They were starting to notice that the urban acid rain from the high sulphur diesel fuel was destroying the buildings and monuments in European cities. With about half the cars being diesels, that was a major problem. The ultra low sulphur fuel fixed that issue, but not another issue of diesels in cities, high NOx, especially “cheater” diesels.

    I had a 2004 diesel, a Jetta wagon with the 1.9 TDI and 5-speed manual. While it was certainly clean, compared to older diesels, it was very dirty compared to gas cars of the time. It would smoke a little on cold start, and there was a little diesel smell, even warmed up. I got great mpg, though, over 50 at 60 mpg on the rural 2 lanes, and in the 40′s overall. The fuel tank was big enough that I have a few tanks of over 700 miles. Most of the time I had it, though, diesel fuel cost 30-40% more than gas, so I didn’t save much money on fuel compared to a similar gas car.

  9. Larry D. Says:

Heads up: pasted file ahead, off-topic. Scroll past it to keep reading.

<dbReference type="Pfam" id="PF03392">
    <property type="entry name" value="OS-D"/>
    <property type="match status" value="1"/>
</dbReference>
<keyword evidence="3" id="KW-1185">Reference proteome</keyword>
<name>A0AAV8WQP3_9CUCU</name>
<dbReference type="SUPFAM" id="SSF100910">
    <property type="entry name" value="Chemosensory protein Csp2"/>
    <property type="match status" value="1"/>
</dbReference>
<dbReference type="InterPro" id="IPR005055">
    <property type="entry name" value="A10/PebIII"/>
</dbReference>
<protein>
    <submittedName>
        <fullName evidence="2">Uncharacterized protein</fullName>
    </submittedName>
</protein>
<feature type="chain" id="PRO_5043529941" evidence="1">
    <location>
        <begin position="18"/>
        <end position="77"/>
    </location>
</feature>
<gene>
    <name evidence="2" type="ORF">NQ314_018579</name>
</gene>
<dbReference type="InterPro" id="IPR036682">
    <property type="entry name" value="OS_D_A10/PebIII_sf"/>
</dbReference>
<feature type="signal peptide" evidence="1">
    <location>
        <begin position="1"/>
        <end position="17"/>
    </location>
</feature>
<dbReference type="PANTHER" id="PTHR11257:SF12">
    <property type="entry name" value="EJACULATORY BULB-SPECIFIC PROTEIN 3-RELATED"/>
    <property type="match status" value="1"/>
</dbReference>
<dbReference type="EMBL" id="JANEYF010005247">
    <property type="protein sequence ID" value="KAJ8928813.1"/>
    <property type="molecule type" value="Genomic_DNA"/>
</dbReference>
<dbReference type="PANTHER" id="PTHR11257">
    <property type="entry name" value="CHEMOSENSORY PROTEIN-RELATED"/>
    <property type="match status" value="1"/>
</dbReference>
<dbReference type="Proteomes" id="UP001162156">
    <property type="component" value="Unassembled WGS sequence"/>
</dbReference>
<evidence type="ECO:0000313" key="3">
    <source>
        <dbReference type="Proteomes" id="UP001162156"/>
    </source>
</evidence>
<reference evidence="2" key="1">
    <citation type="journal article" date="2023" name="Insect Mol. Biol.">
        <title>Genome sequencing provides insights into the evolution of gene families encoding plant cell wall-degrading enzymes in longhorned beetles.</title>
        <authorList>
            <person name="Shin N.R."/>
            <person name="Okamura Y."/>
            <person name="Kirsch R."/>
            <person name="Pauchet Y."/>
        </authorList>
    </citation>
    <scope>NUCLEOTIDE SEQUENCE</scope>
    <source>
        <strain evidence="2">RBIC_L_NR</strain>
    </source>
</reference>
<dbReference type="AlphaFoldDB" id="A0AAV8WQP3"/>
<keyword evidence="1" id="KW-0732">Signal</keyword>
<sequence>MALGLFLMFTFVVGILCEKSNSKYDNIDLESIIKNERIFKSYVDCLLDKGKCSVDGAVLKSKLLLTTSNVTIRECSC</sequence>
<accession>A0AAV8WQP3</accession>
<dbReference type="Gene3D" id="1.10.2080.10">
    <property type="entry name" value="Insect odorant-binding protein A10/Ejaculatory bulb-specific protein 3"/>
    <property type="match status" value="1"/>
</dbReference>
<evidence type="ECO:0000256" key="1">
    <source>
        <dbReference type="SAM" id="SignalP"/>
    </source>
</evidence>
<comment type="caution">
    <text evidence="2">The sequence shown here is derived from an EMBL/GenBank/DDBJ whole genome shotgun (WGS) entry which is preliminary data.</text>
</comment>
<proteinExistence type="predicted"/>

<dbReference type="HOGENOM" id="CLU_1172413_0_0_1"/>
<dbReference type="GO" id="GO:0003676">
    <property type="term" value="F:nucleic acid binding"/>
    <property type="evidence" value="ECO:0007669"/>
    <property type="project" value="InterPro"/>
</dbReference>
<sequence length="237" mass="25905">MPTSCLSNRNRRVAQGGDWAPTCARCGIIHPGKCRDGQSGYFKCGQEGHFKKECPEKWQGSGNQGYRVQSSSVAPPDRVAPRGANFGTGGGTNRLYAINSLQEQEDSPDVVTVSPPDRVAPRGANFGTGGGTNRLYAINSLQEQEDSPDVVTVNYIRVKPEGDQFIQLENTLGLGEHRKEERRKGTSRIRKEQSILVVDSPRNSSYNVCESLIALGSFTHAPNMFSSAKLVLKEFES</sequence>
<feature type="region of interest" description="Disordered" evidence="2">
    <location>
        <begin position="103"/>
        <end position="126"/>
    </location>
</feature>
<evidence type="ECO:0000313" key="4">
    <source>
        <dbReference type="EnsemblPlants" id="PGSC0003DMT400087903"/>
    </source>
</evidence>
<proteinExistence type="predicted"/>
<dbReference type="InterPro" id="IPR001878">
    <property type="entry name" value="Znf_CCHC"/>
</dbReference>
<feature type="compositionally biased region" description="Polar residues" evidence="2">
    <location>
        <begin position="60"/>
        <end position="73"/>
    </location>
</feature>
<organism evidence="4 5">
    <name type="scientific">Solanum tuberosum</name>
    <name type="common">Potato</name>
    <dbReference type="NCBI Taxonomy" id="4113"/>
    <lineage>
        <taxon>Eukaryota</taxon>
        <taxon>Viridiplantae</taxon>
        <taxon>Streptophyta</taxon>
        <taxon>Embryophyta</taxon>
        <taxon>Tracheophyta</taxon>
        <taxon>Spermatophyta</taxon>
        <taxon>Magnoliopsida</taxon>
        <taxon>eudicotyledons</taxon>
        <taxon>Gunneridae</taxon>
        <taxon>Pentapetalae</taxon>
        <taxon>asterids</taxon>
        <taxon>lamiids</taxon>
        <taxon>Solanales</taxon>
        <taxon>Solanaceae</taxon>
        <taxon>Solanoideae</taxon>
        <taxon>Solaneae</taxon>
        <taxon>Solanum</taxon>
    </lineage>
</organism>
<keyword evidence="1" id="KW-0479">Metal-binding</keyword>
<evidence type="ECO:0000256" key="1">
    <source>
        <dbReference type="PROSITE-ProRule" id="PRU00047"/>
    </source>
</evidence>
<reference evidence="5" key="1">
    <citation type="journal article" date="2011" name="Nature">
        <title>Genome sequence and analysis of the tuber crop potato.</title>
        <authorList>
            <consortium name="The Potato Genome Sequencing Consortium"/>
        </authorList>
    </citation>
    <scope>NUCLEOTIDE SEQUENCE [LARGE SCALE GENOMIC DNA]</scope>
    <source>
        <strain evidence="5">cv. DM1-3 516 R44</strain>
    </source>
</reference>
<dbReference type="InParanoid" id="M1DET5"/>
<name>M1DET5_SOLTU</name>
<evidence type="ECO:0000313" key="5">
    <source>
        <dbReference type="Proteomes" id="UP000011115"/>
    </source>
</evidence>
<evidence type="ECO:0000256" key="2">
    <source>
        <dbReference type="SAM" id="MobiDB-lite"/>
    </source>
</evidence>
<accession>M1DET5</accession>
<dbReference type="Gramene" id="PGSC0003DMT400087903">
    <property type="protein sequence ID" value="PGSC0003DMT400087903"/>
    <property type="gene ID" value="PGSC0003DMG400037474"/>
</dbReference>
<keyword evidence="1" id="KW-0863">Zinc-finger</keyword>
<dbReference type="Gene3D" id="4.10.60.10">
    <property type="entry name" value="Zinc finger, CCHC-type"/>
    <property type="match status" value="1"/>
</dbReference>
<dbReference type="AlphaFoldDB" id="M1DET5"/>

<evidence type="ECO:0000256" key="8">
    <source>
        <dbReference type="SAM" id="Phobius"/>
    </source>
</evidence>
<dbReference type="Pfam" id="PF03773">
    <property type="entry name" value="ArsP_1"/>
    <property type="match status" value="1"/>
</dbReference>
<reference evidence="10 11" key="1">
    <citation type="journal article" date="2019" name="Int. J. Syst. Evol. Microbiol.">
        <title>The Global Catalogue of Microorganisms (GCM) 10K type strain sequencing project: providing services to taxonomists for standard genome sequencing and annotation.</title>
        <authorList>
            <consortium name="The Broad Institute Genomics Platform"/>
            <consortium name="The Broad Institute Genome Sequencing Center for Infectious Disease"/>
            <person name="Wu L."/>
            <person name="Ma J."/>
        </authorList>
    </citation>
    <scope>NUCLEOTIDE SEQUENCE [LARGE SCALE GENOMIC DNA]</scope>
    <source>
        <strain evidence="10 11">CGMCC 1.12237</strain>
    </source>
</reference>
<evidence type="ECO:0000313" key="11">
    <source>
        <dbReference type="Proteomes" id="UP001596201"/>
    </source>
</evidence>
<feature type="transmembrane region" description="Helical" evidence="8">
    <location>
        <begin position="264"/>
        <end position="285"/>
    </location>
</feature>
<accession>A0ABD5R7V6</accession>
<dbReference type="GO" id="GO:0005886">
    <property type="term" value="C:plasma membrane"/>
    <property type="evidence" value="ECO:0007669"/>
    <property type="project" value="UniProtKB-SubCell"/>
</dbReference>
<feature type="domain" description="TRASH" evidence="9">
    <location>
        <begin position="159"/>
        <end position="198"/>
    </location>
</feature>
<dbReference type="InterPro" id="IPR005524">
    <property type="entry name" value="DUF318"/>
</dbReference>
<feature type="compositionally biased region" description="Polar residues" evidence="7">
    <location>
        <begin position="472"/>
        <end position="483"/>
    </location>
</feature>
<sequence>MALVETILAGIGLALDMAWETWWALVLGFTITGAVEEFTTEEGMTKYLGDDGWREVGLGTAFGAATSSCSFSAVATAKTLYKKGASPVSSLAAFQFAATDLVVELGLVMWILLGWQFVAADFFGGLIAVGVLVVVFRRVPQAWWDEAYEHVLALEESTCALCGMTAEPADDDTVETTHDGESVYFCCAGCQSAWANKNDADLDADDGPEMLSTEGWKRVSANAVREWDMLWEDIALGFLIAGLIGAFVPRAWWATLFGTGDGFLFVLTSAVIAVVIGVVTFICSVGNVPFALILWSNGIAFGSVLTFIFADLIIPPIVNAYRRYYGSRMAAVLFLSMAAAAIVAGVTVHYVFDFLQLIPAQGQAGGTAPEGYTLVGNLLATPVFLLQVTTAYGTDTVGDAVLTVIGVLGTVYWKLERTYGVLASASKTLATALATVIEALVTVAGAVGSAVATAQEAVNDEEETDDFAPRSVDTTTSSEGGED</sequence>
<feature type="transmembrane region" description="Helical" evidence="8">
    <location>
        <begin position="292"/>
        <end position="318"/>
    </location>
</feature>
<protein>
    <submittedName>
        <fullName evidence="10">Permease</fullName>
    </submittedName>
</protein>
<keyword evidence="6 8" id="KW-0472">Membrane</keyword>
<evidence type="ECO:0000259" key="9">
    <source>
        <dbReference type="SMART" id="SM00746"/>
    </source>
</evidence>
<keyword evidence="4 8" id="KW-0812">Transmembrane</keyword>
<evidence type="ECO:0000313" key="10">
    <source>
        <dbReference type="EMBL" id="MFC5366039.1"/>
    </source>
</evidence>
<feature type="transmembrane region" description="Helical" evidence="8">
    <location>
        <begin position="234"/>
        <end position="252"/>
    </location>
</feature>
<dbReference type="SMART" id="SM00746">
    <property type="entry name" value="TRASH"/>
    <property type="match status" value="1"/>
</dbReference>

The 4,000 lb, 208 hp- 400 lbft E Diesel is rated 37 highway but in my mixed driving I get 30 and on highway trips 34, and I don’t speed much. If I wanted more economy I would have to get the excellent E 250 bluetec of 2014 which CR tested and they got amazing MPG for a car of this size and power(Including the price difference overseas, the Prius gas hybrid would be more costly to fuel than the E 250!) but I would have to pay over 25k for a 2104 with about 60k miles, and for a car used 2-3 months a year for 4,000 miles or so, I thought it made better sense to get the 2008.

  10. G.A.Branigan Says:

    As of a few days ago,diesel fuel was 30 cents cheaper than reg gas. When I buy my next truck,( a midsize),it will be diesel.